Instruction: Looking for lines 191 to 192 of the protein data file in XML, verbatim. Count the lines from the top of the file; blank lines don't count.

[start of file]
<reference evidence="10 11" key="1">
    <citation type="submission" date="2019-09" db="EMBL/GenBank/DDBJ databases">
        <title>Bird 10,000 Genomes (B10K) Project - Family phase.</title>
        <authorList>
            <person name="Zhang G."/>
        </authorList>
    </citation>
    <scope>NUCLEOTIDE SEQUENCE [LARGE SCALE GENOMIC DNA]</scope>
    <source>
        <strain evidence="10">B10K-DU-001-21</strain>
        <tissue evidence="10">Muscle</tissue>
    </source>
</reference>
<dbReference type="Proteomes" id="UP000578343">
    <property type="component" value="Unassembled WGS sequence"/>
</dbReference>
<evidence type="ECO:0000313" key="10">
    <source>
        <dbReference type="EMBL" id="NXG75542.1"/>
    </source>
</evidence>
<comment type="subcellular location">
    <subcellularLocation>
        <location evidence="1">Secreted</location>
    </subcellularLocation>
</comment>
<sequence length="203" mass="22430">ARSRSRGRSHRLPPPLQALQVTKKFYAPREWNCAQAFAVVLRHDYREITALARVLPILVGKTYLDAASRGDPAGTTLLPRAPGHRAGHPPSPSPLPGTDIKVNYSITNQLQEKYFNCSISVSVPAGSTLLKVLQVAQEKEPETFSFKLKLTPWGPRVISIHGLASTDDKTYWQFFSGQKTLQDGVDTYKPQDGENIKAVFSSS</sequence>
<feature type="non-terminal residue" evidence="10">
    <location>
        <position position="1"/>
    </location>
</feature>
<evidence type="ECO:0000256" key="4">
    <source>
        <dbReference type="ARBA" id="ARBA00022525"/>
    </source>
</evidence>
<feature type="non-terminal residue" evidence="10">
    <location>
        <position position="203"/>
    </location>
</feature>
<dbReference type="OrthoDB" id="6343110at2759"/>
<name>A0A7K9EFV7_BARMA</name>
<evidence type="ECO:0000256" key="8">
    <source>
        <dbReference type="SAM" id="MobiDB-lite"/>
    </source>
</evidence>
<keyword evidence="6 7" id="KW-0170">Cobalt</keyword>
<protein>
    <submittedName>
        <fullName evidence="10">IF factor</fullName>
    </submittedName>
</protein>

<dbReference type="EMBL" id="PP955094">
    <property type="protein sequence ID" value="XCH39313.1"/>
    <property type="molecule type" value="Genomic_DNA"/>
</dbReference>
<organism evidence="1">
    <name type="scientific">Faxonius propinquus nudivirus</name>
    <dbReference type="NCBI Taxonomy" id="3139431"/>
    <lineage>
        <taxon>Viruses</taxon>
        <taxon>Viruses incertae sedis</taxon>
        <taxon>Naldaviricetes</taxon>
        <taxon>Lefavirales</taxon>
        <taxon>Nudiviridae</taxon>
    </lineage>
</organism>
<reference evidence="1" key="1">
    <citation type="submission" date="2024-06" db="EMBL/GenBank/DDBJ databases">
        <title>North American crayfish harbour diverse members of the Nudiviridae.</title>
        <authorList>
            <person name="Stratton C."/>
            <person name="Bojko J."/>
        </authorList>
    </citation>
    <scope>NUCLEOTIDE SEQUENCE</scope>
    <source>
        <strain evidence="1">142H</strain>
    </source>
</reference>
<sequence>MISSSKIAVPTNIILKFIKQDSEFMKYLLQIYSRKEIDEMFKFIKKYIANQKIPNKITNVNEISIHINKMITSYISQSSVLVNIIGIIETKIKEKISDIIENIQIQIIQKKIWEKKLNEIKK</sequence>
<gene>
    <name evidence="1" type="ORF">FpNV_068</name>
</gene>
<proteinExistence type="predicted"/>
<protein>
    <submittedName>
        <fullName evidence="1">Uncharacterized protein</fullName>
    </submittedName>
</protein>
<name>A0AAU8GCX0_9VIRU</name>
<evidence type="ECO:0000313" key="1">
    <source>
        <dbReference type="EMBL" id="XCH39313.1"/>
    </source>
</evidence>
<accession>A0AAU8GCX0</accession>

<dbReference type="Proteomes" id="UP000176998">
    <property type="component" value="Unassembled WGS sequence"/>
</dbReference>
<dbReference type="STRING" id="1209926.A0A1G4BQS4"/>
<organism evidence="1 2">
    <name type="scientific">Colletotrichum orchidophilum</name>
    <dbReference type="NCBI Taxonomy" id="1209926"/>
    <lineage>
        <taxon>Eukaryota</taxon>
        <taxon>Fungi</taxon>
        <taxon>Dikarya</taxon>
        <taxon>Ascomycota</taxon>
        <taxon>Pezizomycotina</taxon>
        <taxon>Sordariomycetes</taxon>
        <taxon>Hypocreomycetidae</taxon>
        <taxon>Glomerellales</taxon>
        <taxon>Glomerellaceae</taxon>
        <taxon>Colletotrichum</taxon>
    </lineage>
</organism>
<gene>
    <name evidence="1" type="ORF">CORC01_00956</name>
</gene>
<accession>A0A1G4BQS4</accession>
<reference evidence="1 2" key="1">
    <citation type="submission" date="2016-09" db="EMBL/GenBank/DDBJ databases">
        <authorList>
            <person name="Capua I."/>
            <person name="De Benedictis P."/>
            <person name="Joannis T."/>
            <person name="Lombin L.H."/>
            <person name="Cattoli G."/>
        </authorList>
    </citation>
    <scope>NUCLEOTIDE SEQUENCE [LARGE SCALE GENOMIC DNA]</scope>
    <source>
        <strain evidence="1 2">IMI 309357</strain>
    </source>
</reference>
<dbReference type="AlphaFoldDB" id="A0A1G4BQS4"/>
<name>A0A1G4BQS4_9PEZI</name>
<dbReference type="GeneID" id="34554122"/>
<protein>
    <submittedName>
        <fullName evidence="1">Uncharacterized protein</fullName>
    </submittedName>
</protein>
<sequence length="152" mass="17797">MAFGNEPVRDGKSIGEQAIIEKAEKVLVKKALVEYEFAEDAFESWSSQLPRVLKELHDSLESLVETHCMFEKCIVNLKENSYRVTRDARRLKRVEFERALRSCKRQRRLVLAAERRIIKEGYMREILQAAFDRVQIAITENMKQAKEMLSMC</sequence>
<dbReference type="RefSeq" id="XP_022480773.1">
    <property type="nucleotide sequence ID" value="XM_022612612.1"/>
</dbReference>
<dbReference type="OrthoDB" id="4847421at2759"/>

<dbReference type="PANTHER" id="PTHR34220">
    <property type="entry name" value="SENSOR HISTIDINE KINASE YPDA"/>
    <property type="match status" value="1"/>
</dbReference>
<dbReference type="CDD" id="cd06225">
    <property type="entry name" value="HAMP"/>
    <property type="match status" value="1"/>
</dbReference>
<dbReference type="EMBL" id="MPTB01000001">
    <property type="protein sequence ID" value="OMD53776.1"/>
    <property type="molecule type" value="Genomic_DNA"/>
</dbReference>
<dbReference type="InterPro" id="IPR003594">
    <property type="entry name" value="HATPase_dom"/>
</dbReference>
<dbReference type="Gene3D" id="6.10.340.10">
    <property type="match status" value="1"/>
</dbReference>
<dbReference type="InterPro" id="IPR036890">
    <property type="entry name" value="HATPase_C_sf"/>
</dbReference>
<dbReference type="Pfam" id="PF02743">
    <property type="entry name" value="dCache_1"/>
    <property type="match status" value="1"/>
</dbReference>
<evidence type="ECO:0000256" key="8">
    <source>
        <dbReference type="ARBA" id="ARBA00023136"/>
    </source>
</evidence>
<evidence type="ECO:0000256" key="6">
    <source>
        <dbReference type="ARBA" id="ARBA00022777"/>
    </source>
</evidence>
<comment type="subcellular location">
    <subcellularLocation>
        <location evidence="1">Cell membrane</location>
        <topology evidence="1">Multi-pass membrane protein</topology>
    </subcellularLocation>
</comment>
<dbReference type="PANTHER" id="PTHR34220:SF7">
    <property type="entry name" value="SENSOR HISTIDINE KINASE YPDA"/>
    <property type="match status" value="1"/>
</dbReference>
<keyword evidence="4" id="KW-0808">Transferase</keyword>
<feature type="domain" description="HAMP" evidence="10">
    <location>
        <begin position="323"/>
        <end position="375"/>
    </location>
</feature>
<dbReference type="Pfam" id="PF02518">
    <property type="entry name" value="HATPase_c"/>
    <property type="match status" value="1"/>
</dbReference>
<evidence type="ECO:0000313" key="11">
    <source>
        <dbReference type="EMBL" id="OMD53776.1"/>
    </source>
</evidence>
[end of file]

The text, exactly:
        <topology evidence="1">Multi-pass membrane protein</topology>
    </subcellularLocation>